The International and Central Hockey Leagues confirmed the expected on Tuesday in a joint news release announcing the formation of an "AA super league."

The announcement of a letter of intent to combine forces in what will be known as the CHL essentially was all that announcment revealed.

Exactly how the combined league will look and work will be determined over the coming days, at the CHL's scheduled summer meetings in Phoenix this week and at a similar IHL summer session in Las Vegas in mid-June.

IHL commissioner Dennis Hextall, however, said plans call for four teams - the Quad-City Mallards, Fort Wayne Komets, Dayton Gems and Bloomington PrairieThunder - to join 13 CHL crews in what will be called the Central Hockey League.

That would leave 2009-2010 IHL outfits in Flint and Port Huron, Mich., out in the cold. But Hextall said even that number carried a caveat.

"Tomorrow we could have anywhere from four to seven," the first-year IHL boss said. "We're working on some other ones."

Among the countless other details that must be ironed out in the coming weeks is arranging a possible vote by players in the non-union IHL to approve terms of an existing collective bargaining agreement for the unionized CHL, Mallards managing owner Chris Lencheski suggested.

Lencheski also predicted the two leagues will settle on playing by CHL rules - enlisting its $10,450 weekly salary cap, 19-player roster and four-veteran limit.

He also predicted the league will play a 64-game CHL schedule that is two games fewer than the IHL was scheduled to play next year and six fewer games than the IHL played last winter.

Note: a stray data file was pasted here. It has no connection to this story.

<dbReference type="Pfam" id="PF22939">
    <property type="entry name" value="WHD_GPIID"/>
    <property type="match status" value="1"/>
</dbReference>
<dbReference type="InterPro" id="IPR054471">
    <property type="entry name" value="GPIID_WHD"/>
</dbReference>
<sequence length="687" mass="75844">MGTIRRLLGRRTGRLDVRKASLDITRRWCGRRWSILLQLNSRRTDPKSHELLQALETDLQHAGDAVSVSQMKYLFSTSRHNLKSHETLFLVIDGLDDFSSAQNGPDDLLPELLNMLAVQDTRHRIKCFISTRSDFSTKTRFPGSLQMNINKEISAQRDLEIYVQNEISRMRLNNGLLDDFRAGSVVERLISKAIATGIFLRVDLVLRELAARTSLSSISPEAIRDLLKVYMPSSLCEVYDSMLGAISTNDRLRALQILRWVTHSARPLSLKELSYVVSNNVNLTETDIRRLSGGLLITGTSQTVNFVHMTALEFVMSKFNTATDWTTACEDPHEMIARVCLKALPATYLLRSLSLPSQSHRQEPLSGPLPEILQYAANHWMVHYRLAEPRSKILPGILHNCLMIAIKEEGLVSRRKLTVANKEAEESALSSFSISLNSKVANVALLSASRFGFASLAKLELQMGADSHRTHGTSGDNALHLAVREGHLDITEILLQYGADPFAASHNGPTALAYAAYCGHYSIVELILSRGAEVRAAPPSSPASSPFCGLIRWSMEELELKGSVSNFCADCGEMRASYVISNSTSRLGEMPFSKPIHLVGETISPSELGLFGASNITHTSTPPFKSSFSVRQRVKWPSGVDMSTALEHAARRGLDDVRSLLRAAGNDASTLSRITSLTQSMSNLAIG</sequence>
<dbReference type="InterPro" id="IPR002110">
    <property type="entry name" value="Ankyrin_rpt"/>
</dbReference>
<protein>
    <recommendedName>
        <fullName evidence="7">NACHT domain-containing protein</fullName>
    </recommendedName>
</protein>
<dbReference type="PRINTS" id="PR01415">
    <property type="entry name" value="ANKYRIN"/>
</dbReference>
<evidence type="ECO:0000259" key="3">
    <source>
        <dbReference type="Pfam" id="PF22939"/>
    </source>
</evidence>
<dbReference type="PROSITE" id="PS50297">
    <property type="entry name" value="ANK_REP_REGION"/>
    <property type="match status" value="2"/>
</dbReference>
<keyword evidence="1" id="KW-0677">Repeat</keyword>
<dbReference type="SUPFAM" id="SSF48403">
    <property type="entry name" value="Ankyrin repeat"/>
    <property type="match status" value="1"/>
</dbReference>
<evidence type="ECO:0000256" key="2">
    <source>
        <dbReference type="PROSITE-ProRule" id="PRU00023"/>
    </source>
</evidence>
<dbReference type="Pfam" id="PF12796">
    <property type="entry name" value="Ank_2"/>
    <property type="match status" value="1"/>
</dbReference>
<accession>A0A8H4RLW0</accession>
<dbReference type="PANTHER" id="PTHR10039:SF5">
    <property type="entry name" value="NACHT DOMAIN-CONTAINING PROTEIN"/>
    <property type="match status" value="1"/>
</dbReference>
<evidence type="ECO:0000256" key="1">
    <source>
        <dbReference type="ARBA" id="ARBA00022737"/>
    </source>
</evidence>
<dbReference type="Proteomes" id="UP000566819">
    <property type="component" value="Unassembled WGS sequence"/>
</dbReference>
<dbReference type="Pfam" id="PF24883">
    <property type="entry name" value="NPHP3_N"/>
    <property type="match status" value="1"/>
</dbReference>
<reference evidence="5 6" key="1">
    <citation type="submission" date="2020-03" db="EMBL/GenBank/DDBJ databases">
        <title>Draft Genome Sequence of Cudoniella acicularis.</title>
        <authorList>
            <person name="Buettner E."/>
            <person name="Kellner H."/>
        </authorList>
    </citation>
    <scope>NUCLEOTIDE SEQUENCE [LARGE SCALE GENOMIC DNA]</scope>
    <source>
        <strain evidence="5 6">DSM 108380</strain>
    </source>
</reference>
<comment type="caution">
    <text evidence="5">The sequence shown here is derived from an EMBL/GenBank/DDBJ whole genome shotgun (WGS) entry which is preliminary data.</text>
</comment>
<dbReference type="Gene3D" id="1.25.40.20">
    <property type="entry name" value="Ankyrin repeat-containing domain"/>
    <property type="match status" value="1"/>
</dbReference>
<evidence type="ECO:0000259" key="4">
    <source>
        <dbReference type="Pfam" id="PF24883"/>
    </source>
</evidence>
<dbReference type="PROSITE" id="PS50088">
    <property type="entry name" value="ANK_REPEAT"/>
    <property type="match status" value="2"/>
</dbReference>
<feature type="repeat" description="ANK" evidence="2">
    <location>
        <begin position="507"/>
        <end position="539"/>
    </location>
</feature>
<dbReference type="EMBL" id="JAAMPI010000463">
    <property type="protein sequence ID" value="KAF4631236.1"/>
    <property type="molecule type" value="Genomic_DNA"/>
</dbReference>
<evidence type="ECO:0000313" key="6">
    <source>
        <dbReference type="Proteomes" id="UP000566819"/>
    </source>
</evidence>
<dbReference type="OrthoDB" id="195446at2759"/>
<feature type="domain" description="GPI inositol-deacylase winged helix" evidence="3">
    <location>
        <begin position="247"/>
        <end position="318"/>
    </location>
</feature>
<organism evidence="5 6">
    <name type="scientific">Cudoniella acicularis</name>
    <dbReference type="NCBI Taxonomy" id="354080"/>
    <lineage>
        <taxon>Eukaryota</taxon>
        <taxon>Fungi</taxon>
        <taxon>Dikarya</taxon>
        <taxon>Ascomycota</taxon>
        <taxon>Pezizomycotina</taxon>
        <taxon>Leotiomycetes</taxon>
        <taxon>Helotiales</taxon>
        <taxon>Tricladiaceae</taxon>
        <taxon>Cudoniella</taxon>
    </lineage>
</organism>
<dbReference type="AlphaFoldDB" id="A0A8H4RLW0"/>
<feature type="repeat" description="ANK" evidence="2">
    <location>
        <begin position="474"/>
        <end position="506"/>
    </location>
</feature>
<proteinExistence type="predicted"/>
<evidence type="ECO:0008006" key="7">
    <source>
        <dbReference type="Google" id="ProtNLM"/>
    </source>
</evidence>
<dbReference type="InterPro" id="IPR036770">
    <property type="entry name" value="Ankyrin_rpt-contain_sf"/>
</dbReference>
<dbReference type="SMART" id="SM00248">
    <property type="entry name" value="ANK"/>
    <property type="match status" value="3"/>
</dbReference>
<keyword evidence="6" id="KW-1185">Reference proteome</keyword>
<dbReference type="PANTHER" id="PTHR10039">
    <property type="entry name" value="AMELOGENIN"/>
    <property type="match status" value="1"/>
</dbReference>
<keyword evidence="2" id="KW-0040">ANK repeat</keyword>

Hextall said the likely outcome from the meetings will be an IHL division within the CHL, with a limited amount of inter-division games on the schedule.

Depending on how many former IHL teams ultimately survive, a few current CHL teams could be part of the Midwest-based division.

"I compare it to the American and National Leagues in baseball," Hextall said. "They have their own leagues with a little crossover schedule."

Lencheski - who will cut a London business meeting short to attend the CHL meetings Thursday and Friday in Phoenix -said he favors a more inclusive schedule than the one described by Hextall.

"We're going to be playing a mixture of teams," he said. "To what level, I don't know. I would like to play the Arizona Sundogs."

Lencheski confirmed there is a buy-in cost for incoming IHL teams, but would not name a number.

He also said that price and a certain increase in the Mallards travel budget are offset by the benefits of joining forces with the CHL.

"If it's a little bit more travel to create greater stability and a much stronger league, it's worth it," he said. "I believe, and I think others do too, this is a really great thing for minor league hockey."

Scott Mullen, executive director of the i wireless Center, certainly is a member of that camp, even if it means fewer games at his building.

"If you get rid of some of those weekday games, it should be good," he said. "They can focus on higher attendance for the weekends."

The combined league will be the fourth to host a Q-C pro hockey team in a matter of five years.

IHL teams also entertained an opportunity to join the ECHL in the last month, but, with a new minimum of 17 teams, Lencheski said the CHL offered more strength in numbers.

Lencheski declined to discuss how the change in leagues might impact a potential sale of the team by his QCHT LLC ownership group.

"I don't want to address that question," he said. "That's unfair. I didn't do (this) for that reason. You do it for the stability of the organization."